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What’s eating José Mourinho?

Real Madrid’s Portuguese coach seems to be having a very public falling out with his employers. Is this a marriage made in hell?


Will ambition alone be enough to keep Mourinho in Madrid? Photo: RTVE.

“I’m too old to receive messages through newspapers. These little messages don’t reach me. I make the team. The decisions are mine.”

We’re used to hearing José Mourinho fire broadsides at his opponents. We’re less used to hear him do it at his own employers. But his above remarks, made on January 19, were clearly aimed at Real Madrid’s Sporting Director Jorge Valdano. Valdano sparked the Portuguese’s ire after a 1-1 draw with Almería when responding to a television journalist’s question about Madrid’s possible signing of a new “number 9” -or striker- in the coming days, something Mourinho has expressly requested of the club. “We had a number 9 on the bench,” said Valdano, in reference to Karim Benzema, whom Mourinho sidelined for the game.

The tensions over whether or not Madrid signs a new striker to cover for the injured Gonzalo Higuaín are not the only point of conflict. Before Christmas, Mourinho publicly complained about a lack of support from the club in “attacking the referee” after games. The former Chelsea boss was referring to what he saw as Real Madrid’s obligation to support his inevitable complaints about refereeing decisions. He held up to the press a page listing 13 supposed errors by the referee in a Madrid-Sevilla game. All 13 points were visible to television cameras and most turned out to be minor mistakes or not even erroneous.

In his January 19 press conference, Mourinho was asked why he was so clearly upset. “Because I want to leave…” he said, without clarifying whether he meant the press conference or the club. Sport daily As expects him to depart by the summer, a rumour the coach himself hardly quelled, after his side eliminated Atlético Madrid from the Copa del Rey on January 20, by saying “I want to stay – until the end of the season.”

So what’s up with José? He’s no stranger to aggravation, the stinging barb, or the wildly exaggerated complaint. But usually his hostility is aimed outside his own tent, to fortify the it’s-us-against-them mentality he likes to cultivate at whichever club he is coaching.

Even during his short stay at Inter Milan, he made clear that his unhappiness was due to the country he was living in rather than the club, with which he seemed to have a healthy relationship. The obvious exception was his falling out with Roman Abramovich at Chelsea, but that was after he had won a hatful of titles with the London side.  Right now, he is only six months into his first season with Real Madrid and already things seem to be going sour, even though the team is just four points behind Barcelona in the league (despite an historic 5-0 hammering in the clásico) and still in the Champions League.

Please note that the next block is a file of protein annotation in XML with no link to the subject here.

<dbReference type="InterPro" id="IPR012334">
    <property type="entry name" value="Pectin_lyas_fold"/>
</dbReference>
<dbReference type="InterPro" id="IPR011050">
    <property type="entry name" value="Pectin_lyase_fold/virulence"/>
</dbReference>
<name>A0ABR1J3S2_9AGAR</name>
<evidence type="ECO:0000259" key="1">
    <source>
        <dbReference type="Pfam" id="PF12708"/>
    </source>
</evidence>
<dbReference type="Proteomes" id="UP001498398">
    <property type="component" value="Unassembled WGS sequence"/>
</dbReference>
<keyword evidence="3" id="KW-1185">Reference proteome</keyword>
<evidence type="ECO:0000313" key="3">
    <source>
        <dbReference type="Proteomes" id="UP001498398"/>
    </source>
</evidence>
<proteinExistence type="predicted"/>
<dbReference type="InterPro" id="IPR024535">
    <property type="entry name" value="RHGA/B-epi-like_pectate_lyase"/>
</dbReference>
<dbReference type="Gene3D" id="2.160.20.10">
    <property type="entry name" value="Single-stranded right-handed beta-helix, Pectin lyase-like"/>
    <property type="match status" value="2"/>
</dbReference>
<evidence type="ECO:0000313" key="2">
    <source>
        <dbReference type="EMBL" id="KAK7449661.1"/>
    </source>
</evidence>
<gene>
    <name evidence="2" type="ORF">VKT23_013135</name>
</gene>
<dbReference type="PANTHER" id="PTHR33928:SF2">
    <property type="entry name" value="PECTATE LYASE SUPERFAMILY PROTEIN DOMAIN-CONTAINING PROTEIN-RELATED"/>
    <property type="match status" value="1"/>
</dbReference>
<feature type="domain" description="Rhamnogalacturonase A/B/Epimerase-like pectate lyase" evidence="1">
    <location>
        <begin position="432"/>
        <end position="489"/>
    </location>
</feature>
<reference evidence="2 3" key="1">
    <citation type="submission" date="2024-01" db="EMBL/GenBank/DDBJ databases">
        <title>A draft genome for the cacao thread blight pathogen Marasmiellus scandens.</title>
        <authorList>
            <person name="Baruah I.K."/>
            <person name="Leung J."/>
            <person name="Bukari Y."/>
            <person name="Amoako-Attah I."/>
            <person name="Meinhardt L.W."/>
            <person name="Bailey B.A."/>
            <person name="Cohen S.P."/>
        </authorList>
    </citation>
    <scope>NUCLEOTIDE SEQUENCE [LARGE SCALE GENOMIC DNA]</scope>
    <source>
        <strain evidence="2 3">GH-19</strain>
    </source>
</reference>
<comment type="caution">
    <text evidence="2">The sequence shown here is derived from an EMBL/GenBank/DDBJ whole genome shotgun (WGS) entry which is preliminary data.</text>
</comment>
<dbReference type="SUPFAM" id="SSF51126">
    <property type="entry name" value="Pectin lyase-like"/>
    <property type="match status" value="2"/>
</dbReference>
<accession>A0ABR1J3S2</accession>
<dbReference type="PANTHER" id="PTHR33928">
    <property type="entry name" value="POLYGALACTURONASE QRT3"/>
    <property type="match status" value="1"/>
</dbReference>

Going on his record, Mourinho’s current rumblings of discontent could be a calculated gambit or genuine fury. The answer is probably a mixture of both.

The Benzema conundrum

When he was hired last summer, club president Florentino Pérez seemed willing to change Real Madrid’s policy of treating coaches as powerless pawns, with little say in anything other than the nature of training sessions. Mourinho has already had a major hand in new signings and has brought many of his own personnel to Madrid, exerting an unprecedented influence on the Bernabéu. Pérez and Valdano seemed to accept this, and yet they have resisted Mourinho’s quite reasonable calls for a spare “number 9”.  Having given him a free hand, they have now chosen the halfway point in the season to draw a line in the sand. This may have something to do with the fact that Mourinho seems to have major doubts about the obvious first-choice striker in Higuaín’s absence: Benzema, a player that Pérez admired so much he visited him in France to persuade him to play for Madrid.

So Mourinho is angry, but he also seems to be playing at politics and trying to strengthen his position. He knows he is seen as a last throw of the dice for a club that has underperformed for almost a decade and that his departure would make Pérez and Valdano look foolish.  After all, whom would Real Madrid turn to if they let go of the Best Coach in the World?

And yet, one of the Portuguese’s reasons for coming to Madrid was to complete his “Mou-Slam”: win league titles in England, Italy and Spain, something no other coach has managed. Real Madrid is his only serious chance of Spanish glory, as he is now officially Barcelona’s public enemy number one, so personal ambition alone might be enough to keep him at the Bernabéu – at least until he wins a major trophy.

In the meantime, those who run Real Madrid have to decide whether they are willing to give Mourinho what he wants, or tolerate further angry sniping from the man who was supposed to be their saviour.

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Published: Jan 21 2011
Category: Sports, Featured
Republication: Creative Commons, non-commercial
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1 Comment for “What’s eating José Mourinho?”

  1. Great article! Very accurate. Prerez is an idiot though I once loved him. He and Valdano remind me of Jerry Jones of the Cowboys who decide what is best for the team and then they dump it in the coaches lap and expect the coach to do something with it. Not that Mourinho doesnt have a good team but why can't they be mor like other successful clubs that give the coach a budget and he picks whom he wants?

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